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CFB Conference Interested In 2 Big-Name Programs

A general view of Army fans attending the Army-Navy Game in 1997.

Officer cadets from the United States Military Academy at West Point and their marching band display a Go Army sign during their annual NCAA college football game against the Navy Midshipmen of the United States Naval Academy at Annapolis on 6 December 1997 at the Giants Stadium, East Rutherford, New Jersey, United States. Navy won the game 39?7. (Photo by David Seelig/Allsport/Getty Images)

The American Athletic Conference is down a football program, albeit not one it seems overly concerned about losing. UConn is on the way out, as it makes the move to the Big East for most sports.

The Huskies football program does not have a home, as the Big East doesn't sponsor the sport. Randy Edsall's program is likely going to have to go independent for the time being.

AAC commissioner Mike Aresco made it clear that his conference has no interest in helping UConn out on the football side, as it takes its most valuable programs elsewhere. From The Athletic:

As the top non-Power Five conference, the AAC can afford to be a bit picky in what program it wants to replace the Huskies.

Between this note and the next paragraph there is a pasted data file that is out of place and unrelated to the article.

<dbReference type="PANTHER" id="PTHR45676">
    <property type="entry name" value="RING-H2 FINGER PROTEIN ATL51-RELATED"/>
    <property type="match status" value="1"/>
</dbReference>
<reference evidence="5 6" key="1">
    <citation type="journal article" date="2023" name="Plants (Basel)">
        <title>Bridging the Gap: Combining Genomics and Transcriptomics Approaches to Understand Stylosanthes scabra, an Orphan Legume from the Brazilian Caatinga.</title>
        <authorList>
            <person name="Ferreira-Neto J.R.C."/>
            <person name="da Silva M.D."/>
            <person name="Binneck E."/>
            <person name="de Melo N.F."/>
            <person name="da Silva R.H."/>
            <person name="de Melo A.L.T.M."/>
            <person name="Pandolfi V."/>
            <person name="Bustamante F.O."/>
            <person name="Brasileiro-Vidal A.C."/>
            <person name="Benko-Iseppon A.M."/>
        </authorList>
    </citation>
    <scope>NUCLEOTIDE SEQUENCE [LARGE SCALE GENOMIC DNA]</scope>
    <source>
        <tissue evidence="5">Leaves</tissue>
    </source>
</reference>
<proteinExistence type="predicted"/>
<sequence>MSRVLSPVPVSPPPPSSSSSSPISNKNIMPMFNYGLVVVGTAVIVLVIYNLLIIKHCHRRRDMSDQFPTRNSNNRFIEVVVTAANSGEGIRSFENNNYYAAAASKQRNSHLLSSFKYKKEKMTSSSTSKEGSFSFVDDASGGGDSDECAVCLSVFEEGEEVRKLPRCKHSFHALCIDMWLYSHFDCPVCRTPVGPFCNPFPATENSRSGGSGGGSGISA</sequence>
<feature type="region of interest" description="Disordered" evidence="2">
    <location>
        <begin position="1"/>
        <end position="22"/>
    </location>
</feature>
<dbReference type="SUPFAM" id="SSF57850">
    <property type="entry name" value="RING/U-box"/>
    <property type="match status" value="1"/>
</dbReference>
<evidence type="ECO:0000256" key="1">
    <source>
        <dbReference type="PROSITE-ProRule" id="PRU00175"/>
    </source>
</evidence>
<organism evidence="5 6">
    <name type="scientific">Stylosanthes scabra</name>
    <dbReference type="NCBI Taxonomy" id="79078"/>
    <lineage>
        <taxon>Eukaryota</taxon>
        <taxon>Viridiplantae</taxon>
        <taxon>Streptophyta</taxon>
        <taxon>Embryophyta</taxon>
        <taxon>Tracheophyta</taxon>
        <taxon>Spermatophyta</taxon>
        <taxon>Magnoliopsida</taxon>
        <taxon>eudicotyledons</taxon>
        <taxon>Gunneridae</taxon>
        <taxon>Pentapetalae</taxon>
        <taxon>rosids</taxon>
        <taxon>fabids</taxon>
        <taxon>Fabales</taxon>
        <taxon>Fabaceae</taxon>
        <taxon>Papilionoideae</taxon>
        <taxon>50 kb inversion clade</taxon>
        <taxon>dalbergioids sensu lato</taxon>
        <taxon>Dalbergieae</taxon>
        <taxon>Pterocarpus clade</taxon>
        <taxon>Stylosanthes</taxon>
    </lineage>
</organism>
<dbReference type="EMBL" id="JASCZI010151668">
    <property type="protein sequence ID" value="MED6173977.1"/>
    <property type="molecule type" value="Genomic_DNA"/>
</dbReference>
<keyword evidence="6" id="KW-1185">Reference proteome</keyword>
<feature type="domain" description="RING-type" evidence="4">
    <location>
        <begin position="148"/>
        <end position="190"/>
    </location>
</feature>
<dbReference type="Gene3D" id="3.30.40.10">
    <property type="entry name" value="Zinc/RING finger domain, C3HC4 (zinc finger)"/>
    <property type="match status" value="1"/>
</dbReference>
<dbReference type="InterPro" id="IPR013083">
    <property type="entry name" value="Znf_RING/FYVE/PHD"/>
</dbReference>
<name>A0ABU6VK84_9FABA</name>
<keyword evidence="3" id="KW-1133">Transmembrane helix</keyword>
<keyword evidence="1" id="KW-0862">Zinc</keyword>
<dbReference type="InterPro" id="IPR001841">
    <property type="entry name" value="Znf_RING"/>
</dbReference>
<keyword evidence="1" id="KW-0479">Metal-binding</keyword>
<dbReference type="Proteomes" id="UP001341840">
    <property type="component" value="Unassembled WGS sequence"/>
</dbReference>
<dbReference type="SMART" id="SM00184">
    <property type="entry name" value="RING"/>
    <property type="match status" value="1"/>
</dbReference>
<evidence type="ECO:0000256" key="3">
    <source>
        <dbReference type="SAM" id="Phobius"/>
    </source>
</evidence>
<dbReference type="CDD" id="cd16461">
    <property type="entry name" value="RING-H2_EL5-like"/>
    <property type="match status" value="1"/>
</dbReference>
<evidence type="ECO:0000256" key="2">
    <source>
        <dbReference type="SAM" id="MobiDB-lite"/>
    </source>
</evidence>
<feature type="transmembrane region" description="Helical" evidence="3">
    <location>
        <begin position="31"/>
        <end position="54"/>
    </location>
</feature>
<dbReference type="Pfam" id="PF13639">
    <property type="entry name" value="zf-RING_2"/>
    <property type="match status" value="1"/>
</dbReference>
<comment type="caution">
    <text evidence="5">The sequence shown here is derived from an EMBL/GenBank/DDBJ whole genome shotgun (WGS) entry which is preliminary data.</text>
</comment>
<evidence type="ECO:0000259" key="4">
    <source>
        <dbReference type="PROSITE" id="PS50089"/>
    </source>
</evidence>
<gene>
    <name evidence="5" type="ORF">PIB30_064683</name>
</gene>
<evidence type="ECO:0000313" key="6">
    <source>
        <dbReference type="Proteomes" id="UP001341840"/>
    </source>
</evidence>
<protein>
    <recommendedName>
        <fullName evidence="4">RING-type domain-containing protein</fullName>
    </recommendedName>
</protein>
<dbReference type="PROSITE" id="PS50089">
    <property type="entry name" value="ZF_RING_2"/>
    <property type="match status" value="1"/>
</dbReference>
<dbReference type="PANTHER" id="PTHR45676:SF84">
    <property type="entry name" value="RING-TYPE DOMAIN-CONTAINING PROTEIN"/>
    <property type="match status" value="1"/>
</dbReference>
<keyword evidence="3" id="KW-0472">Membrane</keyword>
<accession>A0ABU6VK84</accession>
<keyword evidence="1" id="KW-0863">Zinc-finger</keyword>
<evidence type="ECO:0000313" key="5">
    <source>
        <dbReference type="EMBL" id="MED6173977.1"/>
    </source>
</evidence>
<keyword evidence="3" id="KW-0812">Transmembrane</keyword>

According to a report, Army and BYU are two potential targets for the AAC as it aims to replace UConn.

Army would give the AAC a Northeastern replacement for UConn, but according to the Houston Chronicle, geography won't be a major consideration in adding a program.

BYU is out West, but not overly far from the Texas wing of the AAC. Before the last round of realignment that saw the old Big East split, the league had an agreement to add Boise State and San Diego State, so BYU joining this new version of the league is far from the most drastic potential addition.

One topic up for discussion is whether to explore adding new schools or staying with 11 teams.

“We’ll consider a 12th school, but unless that school helps our strength and really enhances our brand why would you do it?” Aresco said. “We’re not going to do anything that dilutes the brand and diminishes us at all.”

The AAC has a “very small list” of potential expansion candidates, according to a source, that is believed to only seriously include BYU and Army.

As one source added, the AAC has the luxury of “being picky.”

The two programs are about as different as it gets.

BYU has been an independent since leaving the Mountain West, though it has flirted with the Big 12, though no invitation ultimately came. The Cougars could join up as an all-sport member if it wants to leave the West Coast Conference.

Army probably wouldn't be a great all-sports option, but the Black Knights have seen a serious resurgence in football in the last few years. It would also bring the prestigious Army-Navy game under the AAC banner, which could be attractive as well.

There's also no guarantee the league adds at all, but it sounds like the preference is to get back up to 12 teams and maintain a championship game.

[Houston Chronicle]